A few years ago, the Ostrovok.ru online hotel reservation service moved its infrastructure from the Amazon Web Services cloud to Selectel servers. The migration cost paid off in just a month, and the hosting expenses halved.
At the Russian Internet Technologies 2020 festival, Denis Bozhok, head of the company’s service infrastructure department, spoke about the reasons for the switch, architectural restrictions, and the good old heavy bare metal.
On choosing Amazon Web Services
Before the move, our systems worked on a couple dozen servers in a small data center, and we had no clear plan to move to the cloud. However, as the number of hotels represented on the website grew, so did the number of pictures. By 2014, the visual content we stored amounted to about 4–5 terabytes.
To provide for further growth, we had to think about scaling up our photo storage and decide on convenient tools for storing and reserving them. That’s when the idea came to try the legendary S3 storage by AWS.
Amazon data centers are located in more than 20 regions around the world. Five regions currently exist in Europe — Milan, Paris, London, Frankfurt, and Ireland.
On the lack of needed services
Six years ago, we moved into the Frankfurt region. At that time, it was new, and the services already introduced in the older regions came there with a delay. More than once we needed features of a service that either did not exist at all or was not available in our region.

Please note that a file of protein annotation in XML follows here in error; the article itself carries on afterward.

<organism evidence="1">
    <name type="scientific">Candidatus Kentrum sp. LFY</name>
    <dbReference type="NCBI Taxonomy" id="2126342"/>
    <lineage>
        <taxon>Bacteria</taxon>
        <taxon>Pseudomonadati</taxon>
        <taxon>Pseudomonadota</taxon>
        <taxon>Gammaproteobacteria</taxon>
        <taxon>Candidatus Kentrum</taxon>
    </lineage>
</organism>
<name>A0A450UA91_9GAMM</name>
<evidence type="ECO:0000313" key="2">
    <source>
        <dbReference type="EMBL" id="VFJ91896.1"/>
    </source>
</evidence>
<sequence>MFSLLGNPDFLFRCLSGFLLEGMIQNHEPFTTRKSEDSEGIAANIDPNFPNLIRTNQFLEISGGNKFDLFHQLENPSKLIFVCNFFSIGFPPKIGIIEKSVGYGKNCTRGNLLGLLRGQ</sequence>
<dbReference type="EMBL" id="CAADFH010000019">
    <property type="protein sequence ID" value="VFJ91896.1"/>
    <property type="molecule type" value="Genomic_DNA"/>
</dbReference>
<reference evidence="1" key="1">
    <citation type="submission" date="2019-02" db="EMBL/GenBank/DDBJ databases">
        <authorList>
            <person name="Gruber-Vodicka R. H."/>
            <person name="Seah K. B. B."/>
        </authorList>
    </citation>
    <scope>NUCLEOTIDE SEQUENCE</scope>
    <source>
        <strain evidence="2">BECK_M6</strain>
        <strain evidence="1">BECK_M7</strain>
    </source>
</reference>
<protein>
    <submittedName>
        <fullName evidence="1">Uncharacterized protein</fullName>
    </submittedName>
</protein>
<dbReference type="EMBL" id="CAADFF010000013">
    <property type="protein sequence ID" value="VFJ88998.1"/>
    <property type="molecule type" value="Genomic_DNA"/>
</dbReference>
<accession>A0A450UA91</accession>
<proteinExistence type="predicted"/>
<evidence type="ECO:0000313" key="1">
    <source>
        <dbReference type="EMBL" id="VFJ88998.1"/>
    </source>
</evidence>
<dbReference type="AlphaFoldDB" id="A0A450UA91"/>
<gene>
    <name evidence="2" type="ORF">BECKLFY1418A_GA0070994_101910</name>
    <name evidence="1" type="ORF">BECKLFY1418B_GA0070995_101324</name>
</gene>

For example, at one point spot instances were introduced in our region. This is an auction of server capacity which can save you up to 90% of expense. However, there were no tools to set up automatic ordering of the required servers. You had to go to the auction console, select the instance type, set the price, and add new virtual machines to the cluster. That meant waste of time and a high chance to miss out on price changes. That was when we created our own spot manager which ordered the right servers at the right prices and added them to the cluster by itself. A similar tool, spot fleet, was introduced by Amazon Web Services only a few years later.
Similarly, we had to optimize our operation of the DynamoDB database management system by AWS. There’s a trick in it: you pay for IOPS and set your own limits on operations. That’s convenient, but then again, there was no means of automated control. So, we developed our own mechanism to set our own IOPS limits and adjust them as needed.
On top of that, for a long time, AWS did not have convenient tools for working with Docker, which we already actively used. That’s how we did things on our own before Amazon Web Services introduced the right services for us.
All in all, I can’t say any of those situations were critical. As you move from the cloud to on-premises solutions, be prepared that many of the processes previously managed by the cloud provider will now be in your area of responsibility. Your perfect solution is one that best fits your requirements and company.
On the reasons for migrating
In 2016, we began considering changing our provider and started evaluating the Russian market. There were several reasons to move from the cloud by Amazon.
First off, we wanted to optimize costs. AWS solutions are relatively convenient but cost a lot. We understood that we could use our resources more efficiently. In addition, we had to follow the Federal Law No. 152-FZ, which requires businesses and organizations to store personal data of customers within Russia.